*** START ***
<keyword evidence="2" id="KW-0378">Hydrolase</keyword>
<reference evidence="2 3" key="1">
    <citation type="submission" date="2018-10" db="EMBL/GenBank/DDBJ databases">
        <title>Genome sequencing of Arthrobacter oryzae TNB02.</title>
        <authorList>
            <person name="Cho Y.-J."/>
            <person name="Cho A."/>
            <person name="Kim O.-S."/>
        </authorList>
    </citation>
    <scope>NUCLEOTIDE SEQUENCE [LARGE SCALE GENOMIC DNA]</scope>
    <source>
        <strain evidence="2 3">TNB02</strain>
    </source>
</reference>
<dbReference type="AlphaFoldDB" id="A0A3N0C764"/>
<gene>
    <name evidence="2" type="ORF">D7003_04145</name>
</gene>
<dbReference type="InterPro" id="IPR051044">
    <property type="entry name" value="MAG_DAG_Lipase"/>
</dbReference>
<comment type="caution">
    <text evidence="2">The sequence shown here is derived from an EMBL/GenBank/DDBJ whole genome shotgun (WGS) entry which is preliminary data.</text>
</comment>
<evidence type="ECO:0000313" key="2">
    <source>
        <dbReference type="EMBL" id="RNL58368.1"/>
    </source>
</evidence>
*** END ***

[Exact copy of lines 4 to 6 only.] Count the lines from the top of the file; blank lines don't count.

        <title>Genome sequencing of Arthrobacter oryzae TNB02.</title>
        <authorList>
            <person name="Cho Y.-J."/>